Mississippi is headed for a reduction in its speckled trout limits, and changes in both the daily creel and the allowable length on the popular game fish could soon be enacted.

“It’s coming,” said Department of Marine Resources (DMR) executive director Jamie Miller, “if not at the September meeting, then October. Everything is on the table — size limits, slot limits, bag limits and even season closures.”

The announcement came after the Commission on Marine Resources received bad news at its monthly meeting Tuesday in Biloxi, both from DMR biologists and from the University of Southern Mississippi’s Gulf Research Lab (GRL). The two groups collaborated on and presented an extensive stock assessment analysis of speckled trout to the commissioners.

Evidence from over 15 years shows changes in sport-fishing regulations are necessary, the biologists said, adding that the most popular game fish in the state is being overfished.

While the biologists say several other factors could contribute to the reduced population, there is only one factor that fisheries managers can control — mortality through fishing.

“We can change our fishing mortality” Dr. Paul Mickle, a biologist with the GRL, said. “Fish that are being removed from fishing, as managers, we can control this, and this is what we should discuss today.” 

This is not a Mississippi-based problem. Reduced speck numbers are a Gulf wide problem and several states have taken action and others are considering it.

Mississippi currently allows fishermen 15 specks per day, with a minimum length of 13 inches (shorter fish must be immediately released).

Only Louisiana, at 25 and 12 inches, is more liberal, and that state is currently discussing changes.

Texas has reduced its creel limit to 5 in some areas with a very tight length limit, and to 10 in other areas.

Florida’s northwest Gulf Coast has a 5-fish daily limit with only fish measuring between 15 and 20 inches legal to harvest. 

Alabama allows 10 fish, and all must be over 15 inches.

Miller reiterated that the agency will look at all possibilities when it comes to protecting this precious resource. The numbers are that scary.

“Ten years ago the stock was considered stable or sustainable,” he said. “Currently, we’ve seen an increase in recreational fishing and as a result of that, we’re taking more and more speckled trout out of the population.”

A key element of the stock assessment is the percentage of the population capable of reproduction (usually 12 inches and larger). The most recent surveys put the percentage at 10.2 percent, Miller said, far less than the desired 20 to 30 percent.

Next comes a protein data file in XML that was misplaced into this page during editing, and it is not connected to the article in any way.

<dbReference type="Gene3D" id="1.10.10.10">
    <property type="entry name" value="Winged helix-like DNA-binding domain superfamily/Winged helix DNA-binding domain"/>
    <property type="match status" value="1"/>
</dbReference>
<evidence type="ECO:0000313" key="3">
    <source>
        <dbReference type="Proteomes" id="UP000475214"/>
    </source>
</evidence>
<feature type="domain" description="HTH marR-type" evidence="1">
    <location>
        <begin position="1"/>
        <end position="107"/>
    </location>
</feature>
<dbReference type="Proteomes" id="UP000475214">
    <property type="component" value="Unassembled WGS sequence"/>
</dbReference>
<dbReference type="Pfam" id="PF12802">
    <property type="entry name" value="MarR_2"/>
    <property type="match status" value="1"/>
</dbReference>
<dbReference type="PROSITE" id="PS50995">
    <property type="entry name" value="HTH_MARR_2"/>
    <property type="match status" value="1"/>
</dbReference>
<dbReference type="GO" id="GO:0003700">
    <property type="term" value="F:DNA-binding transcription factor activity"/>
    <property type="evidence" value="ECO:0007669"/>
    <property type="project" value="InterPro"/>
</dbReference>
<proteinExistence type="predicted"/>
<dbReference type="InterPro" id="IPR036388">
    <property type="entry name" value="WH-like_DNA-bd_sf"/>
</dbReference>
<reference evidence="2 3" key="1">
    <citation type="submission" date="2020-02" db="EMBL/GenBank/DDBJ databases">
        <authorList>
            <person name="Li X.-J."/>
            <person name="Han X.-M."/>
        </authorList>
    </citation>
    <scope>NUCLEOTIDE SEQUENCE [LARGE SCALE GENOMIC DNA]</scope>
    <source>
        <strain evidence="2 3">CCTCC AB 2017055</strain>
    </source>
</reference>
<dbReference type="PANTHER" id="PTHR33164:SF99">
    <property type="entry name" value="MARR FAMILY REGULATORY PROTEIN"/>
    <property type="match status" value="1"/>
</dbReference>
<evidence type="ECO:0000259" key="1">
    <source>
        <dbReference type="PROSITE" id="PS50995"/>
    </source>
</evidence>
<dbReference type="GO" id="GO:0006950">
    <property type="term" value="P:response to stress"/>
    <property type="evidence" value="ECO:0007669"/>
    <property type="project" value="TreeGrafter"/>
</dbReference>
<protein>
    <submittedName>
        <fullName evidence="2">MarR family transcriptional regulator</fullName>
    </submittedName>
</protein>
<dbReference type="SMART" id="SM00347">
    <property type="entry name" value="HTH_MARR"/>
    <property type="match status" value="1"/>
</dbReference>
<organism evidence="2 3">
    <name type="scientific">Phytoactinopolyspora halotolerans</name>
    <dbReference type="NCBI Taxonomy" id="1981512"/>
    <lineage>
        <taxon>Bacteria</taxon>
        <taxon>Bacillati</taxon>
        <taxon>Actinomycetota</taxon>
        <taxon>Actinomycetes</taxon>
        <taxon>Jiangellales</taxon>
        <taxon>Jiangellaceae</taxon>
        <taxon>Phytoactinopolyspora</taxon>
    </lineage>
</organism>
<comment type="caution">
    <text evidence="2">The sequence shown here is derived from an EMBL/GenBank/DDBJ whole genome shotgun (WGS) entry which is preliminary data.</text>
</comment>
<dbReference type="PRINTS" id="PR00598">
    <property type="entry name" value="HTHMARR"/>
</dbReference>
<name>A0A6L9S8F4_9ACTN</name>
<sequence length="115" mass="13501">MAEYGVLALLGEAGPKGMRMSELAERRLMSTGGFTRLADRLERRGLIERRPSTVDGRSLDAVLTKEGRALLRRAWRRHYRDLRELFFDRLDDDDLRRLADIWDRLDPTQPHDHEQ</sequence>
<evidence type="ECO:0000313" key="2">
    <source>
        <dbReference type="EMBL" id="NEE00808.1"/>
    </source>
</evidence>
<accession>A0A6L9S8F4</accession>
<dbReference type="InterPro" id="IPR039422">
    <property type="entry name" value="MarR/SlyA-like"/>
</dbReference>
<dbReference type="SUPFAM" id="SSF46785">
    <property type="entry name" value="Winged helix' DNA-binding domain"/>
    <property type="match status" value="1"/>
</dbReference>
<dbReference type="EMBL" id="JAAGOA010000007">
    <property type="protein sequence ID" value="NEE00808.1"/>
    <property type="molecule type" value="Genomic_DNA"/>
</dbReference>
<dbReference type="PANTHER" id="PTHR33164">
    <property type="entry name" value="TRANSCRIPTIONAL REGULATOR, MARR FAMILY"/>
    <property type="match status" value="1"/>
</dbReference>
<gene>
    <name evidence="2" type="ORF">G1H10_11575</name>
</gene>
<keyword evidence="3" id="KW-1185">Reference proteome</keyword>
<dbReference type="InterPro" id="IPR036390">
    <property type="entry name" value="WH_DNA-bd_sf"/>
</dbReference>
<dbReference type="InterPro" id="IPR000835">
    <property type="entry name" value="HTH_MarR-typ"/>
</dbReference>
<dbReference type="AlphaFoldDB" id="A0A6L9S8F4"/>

Another key element is fishing pressure, and it has increased considerably over the past decade and a half. The number of fishing trips where specks were the targeted species has risen annually from less than a million in Mississippi waters in the early 1990s to over 1.5 million trips in 2015.

Mississippi does allow a commercial harvest of trout, but the impact on the population has not changed in that same time period. Mississippi has an annual commercial quota of 50,000 pounds and the season is limited.

Studies show that the annual recreational catch rates have decreased steadily since hitting a peak in 2008, while the amount of fishing pressure has continued to increase. According to Miller, fishermen are not only making more trips but are also staying longer.

The Commission was startled by the presentation.

“When the scientists presented the assessment on Tuesday, the commissioners started asking and discussing what it would take to turn it around,” Miller said. “We were just stating some of the obvious things and communicating it clearly so that everyone could understand that everything is on the table.

“Our staff and the GRL are now studying it. They will be plugging in numbers to study how each change could impact the population, and from that come up with a staff recommendation to present to the Commission in September. I think after hearing the (assessment’s) startling numbers, they will want to take action in September, and if not then, then surely by October.”

Public input will be part of the process.

“We are talking about the best way to do a public meeting now, how to involve them,” he said. “They are starting to download the stock assessment now and are discussing it.

“I’ve heard some feedback already and it has been mostly positive. I think the fishermen are concerned about the resource. It’s such a popular fish. You can catch them off piers. Don’t have to have a big boat. It’s available. You can catch trout. It’s very popular and that’s why we have to pay such close attention.” 

The next Commission meeting is scheduled for Sept. 20 in Biloxi.